When I write about forestry, I’m most often sharing what goes on in a working forest. A working forest is one that produces commodities, like timber, fiber and bark, as well as provides for environmental benefits such as recreation, clean water and wildlife habitat. I have spent my career on working forests.
Think of a working forest like a farm. Farms grow crops of food and other agricultural products. We need farms for our food. Working forests produce forest products and we need them for our shelter. An important difference between the two is that forestlands take years to produce a crop. Working forests spend years growing undisturbed in between intervals of harvesting. They function as an important source of clean water and as a home for wildlife every year.
One benefit of producing forest products from a working forest is that it creates income for the landowner. When the landowner has an economic return from managing trees the land will continue to be managed as a forest. There are real costs to owning forestland and if the owner can’t profit managing their forest, they may be forced to develope it into housing subdivisions or some other non-forest use. Then the wildlife habitat may be lost. In a sense the income from producing forest products protects these forests by making growing trees economically sustainable .
All of our forests are important as wildlife habitat. The conventional wisdom is that mature forest provide the best habitat. That is true for species of wildlife that prefer mature forests. However, many species have different habitat needs that include forest at every age.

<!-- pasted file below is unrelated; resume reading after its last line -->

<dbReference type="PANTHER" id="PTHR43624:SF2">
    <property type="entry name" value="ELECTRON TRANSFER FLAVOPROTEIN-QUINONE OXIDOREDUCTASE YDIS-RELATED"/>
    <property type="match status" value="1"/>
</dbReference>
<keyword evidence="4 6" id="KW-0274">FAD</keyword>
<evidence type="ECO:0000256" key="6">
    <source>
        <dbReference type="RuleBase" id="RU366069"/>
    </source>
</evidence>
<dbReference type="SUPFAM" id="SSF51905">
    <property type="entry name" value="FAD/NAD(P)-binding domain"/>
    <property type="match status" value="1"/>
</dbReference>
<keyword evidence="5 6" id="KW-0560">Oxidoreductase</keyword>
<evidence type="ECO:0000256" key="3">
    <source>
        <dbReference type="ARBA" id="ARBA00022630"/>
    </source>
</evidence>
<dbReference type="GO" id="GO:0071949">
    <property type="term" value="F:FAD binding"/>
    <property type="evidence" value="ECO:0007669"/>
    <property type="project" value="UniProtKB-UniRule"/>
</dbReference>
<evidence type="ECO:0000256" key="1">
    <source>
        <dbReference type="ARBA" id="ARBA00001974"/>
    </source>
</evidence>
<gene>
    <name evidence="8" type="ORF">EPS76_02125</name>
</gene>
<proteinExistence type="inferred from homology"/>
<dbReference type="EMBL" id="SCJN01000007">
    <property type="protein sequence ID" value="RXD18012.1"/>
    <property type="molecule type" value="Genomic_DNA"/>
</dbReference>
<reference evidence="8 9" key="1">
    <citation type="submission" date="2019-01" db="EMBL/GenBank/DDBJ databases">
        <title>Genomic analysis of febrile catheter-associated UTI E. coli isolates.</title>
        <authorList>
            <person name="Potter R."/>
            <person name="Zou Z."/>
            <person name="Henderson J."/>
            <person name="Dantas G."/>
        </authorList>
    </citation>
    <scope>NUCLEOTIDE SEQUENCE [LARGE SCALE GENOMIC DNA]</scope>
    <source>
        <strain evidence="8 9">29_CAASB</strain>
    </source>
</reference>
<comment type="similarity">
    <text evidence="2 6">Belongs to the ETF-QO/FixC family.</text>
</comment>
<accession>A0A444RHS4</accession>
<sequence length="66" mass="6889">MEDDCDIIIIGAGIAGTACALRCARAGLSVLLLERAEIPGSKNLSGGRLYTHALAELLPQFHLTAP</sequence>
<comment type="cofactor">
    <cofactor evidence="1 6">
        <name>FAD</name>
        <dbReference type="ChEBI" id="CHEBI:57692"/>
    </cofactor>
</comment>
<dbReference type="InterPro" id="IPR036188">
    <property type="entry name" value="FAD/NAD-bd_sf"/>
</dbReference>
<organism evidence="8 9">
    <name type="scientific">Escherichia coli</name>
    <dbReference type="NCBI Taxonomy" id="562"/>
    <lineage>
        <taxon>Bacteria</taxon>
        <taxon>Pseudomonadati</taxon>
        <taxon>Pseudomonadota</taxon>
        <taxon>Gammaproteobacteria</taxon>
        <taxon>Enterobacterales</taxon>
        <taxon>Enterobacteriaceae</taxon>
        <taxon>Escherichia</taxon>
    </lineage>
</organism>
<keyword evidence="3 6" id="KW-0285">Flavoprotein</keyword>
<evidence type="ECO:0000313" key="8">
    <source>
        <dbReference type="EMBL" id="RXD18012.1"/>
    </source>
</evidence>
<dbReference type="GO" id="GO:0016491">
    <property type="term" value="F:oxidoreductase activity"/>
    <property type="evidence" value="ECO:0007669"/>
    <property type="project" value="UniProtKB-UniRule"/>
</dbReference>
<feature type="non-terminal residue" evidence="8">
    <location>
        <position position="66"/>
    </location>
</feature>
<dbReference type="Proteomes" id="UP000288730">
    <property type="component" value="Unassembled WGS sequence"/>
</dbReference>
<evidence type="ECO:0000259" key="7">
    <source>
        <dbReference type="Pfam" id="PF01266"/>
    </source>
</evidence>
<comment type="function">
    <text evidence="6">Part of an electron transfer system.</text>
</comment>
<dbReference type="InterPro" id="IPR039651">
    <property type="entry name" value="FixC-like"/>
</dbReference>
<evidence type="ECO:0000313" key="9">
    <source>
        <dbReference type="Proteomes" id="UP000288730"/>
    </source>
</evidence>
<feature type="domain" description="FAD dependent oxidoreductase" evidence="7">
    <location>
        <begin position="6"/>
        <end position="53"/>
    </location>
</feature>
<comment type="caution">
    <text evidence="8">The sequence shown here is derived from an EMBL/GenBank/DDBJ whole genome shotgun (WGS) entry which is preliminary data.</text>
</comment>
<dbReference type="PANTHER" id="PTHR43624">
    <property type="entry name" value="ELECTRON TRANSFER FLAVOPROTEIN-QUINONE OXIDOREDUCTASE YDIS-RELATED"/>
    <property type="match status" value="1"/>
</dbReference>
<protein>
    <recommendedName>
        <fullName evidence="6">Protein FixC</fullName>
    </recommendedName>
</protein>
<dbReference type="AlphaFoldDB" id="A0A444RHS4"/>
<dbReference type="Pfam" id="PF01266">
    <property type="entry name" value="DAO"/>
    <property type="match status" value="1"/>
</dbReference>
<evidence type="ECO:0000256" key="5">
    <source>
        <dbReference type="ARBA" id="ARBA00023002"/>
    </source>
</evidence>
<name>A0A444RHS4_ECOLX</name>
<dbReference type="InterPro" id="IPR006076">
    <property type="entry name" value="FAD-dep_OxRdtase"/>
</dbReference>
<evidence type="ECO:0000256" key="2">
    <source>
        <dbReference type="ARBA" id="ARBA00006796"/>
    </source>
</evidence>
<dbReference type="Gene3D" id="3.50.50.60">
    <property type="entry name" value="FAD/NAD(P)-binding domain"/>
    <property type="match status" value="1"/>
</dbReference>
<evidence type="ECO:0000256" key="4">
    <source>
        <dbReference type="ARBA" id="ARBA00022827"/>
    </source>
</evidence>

Forests containing a greater diversity in habitats ranging from mature forest to freshly created openings will support a larger variety of species. Openings are created during harvesting. These openings are planted and then the seedlings begin to grow. Over time the forests develope a great diversity of trees in different age groups. This patchwork of different habitat is available to support many species of wildlife.
Working forests aren’t parks, but can still be available for recreation. Hikers, campers and hunters visit these forests year after year. I’m not saying that the working forests are better than the parks, but they each have unique purposes.
Forests are managed by different government agencies, private entities and individuals with a variety of goals. Forestland management is a topic I will explore more in the future. It warrants a full post.